01.17.09: dinner (calzoni!)

Calzone with Fresh Mozzarella, Ricotta Salata, Proscuitto, Sun-Dried Tomato and Thyme

When I was growing up, the concept of the savory pie didn’t really go farther than the mince pies that my dad would get to enjoy at Thanksgiving and Christmas dinners, mostly because the thought of meat in a pie so completely revolted me that I ignored it and happily went on eating my grandmother’s apple pie in peace.  Even as I got older, the thought of eating anything but fruit in pastry seemed alien to me–I never got into Hot Pockets (though Jim Gaffigan has shown me that I haven’t missed much there) and frozen pot pies out of the box weird me out with their peas and gloopy sauces.

Then college came, and I finally tried my first calzone.  Why it had taken me until I hit the age of 19 to try one of these is one of those mysteries I will never solve, but my guess is that my parents don’t care for them and figured that ordering pizza was always a safer option.  My first wasn’t remarkable on its own (after all, it came from the cafeteria), but it showed me that dough and savory ingredients did belong together, so long as they more resembled a pizza folded into itself rather than anything I previously associated with only containing fruits.

All that considered, my calzone (and stromboli) consumption was still unremarkable, as I tend to default to pizza whenever the opportunity to order it arises.  So when this past weekend’s Cook and Tell on Serious Eats presented the challenge of making one’s own savory pie, it seemed like the perfect opportunity to try my hand at revisiting a dish that gets too often ignored around these parts, and the results were pretty freaking fantastic.

While it seems like a lot of cheese goes into the recipe below, keep in mind that it will yield leftovers–I could barely make it through half of mine due to the cheesy richness, but for me, that’s only prolonging the magic for another day.

Calzone with Fresh Mozzarella, Ricotta Salata, Prosciutto, Sun-Dried Tomato and Thyme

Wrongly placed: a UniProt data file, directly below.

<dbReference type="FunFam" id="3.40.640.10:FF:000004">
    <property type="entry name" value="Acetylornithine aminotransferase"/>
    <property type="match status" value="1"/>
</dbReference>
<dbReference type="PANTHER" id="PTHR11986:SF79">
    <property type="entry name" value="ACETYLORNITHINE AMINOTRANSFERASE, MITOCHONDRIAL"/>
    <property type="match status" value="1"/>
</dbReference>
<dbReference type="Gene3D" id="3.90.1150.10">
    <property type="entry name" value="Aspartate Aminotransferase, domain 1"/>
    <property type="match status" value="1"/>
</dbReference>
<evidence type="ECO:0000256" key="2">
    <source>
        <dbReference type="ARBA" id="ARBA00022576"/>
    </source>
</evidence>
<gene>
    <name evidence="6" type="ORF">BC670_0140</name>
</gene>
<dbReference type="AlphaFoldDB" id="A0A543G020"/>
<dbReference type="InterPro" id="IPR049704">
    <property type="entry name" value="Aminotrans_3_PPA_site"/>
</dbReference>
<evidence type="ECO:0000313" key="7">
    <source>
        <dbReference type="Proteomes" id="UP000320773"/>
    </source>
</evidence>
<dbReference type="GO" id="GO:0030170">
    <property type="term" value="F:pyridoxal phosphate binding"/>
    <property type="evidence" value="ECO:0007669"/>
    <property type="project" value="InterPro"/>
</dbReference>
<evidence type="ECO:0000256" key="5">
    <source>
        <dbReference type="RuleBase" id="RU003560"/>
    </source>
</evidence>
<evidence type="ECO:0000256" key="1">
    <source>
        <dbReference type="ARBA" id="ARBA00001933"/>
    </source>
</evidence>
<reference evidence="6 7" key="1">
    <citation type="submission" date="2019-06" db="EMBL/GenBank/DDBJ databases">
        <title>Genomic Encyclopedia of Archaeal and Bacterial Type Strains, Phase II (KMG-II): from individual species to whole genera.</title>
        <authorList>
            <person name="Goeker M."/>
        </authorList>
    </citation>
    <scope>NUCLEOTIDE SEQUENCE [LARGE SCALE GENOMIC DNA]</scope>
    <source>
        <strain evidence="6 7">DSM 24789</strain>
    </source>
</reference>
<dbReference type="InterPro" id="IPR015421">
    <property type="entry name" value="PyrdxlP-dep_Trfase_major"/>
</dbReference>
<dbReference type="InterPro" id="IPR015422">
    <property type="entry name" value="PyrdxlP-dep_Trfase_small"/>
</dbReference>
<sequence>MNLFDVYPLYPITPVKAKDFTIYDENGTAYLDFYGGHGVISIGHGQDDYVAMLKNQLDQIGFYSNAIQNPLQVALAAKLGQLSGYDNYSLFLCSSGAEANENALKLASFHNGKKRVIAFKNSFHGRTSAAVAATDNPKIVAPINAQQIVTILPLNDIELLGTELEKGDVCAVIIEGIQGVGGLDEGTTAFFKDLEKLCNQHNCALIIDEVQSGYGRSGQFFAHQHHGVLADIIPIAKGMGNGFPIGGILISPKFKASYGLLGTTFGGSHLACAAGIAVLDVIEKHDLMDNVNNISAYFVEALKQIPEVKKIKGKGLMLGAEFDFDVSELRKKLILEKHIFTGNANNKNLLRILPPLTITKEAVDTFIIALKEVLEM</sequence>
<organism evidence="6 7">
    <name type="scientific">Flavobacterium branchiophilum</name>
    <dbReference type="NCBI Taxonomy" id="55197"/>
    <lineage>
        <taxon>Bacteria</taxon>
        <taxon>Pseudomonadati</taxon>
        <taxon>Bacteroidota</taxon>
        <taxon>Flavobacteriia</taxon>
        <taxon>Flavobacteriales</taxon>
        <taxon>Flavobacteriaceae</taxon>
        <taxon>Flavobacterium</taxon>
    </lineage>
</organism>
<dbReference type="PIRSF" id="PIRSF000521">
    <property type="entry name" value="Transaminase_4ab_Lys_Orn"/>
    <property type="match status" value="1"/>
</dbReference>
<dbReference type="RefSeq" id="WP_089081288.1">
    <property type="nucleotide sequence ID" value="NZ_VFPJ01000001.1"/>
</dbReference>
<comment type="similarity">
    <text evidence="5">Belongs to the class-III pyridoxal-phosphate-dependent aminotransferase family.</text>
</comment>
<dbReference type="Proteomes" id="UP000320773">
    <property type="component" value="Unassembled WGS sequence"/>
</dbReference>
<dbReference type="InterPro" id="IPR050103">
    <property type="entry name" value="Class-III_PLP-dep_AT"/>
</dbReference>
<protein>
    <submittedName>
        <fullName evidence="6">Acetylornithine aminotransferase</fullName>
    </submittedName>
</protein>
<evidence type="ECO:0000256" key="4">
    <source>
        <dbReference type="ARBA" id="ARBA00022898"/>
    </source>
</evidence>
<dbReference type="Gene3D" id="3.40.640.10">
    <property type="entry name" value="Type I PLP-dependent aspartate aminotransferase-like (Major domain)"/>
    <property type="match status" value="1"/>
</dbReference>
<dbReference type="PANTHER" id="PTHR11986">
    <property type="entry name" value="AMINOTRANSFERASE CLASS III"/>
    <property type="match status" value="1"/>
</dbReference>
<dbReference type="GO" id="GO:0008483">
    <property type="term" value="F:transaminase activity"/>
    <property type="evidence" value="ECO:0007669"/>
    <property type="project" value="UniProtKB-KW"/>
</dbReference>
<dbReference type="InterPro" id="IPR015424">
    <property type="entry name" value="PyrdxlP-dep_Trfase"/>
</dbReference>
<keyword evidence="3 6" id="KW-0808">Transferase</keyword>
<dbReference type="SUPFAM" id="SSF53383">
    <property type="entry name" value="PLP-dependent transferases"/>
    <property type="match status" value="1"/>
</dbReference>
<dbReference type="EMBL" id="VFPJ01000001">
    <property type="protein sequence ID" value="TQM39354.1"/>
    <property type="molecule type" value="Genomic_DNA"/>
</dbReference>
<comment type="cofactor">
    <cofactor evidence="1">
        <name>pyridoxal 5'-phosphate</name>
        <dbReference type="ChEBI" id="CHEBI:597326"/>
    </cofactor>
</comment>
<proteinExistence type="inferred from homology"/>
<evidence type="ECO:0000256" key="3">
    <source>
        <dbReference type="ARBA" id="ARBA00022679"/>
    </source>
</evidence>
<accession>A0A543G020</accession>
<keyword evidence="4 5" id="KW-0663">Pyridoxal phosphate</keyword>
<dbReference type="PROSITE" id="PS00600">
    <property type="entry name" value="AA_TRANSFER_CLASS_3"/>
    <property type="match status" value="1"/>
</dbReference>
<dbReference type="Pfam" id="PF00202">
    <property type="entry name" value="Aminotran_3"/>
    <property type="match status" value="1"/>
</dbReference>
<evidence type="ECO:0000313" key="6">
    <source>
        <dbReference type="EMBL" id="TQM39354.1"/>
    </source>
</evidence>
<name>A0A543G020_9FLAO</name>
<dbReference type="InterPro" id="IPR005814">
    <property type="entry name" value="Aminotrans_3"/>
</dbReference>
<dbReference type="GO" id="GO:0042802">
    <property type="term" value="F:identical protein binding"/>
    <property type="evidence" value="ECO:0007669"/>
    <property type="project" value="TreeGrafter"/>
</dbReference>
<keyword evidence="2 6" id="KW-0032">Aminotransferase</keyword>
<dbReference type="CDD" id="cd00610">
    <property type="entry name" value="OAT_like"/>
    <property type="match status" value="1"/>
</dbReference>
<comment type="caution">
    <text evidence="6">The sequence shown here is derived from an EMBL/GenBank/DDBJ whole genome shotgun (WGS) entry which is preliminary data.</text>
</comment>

Serves 2 with leftovers

  • 1 quantity pizza dough, divided
  • 1 cup fresh mozzarella, grated
  • 1 cup ricotta salata, grated
  • 3 oz of prosciutto, cubed (I picked up a 4oz container of cubed prosciutto because it was the cheapest option at the store)
  • 1/2 cup sun-dried tomatoes, chopped
  • 6 sprigs fresh thyme
  • Kosher salt and fresh black pepper
  • One egg, lightly beaten and with a tablespoon of water added (for egg wash)

Preheat oven to 450 degrees.  Combine cheese, prosciutto, tomatoes, and thyme in a bowl, season with salt and pepper and set aside.  For each dough ball, gently stretch into a circle shape and place half of the filling on one side of each circle.  Fold remaining half over, pinch dough to close, and transfer to a baking sheet lined with foil and cornmeal (the cornmeal is optional, but adds a subtle texture).  Brush with egg wash, and bake for 15 minutes (you may want to switch to broil for the last few minutes in order to get more of a golden brown finish on the crust).

Serve with your favorite sauce.  Buon apetito!

Calzone on Foodista

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6 comments
  1. We make pizza dough frequently. This is the perfect way to change things up. Plus it would be nice to have the leftovers to take for lunch the following day.

  2. That looks amazing! What a great combination of flavors, there!

  3. frogsandmen said:

    oh gosh, yum. proscuitto will be the end of my vegetarianism, i am sure of that.

  4. I absolutely love calzone!!!
    The ingredients you’ve chosen for yours are fantastic and the calzone looks great.
    I think I’ll try it soon.

    Magda

  5. michael said:

    In a way, I think that these are easier than pizza because they cook more evenly and the dough is a little bit easier to move around one the calzone is together. Thanks everyone!

  6. Reeni said:

    I love calzones! Their so versatile. Your filling looks great! Such delicious flavors.

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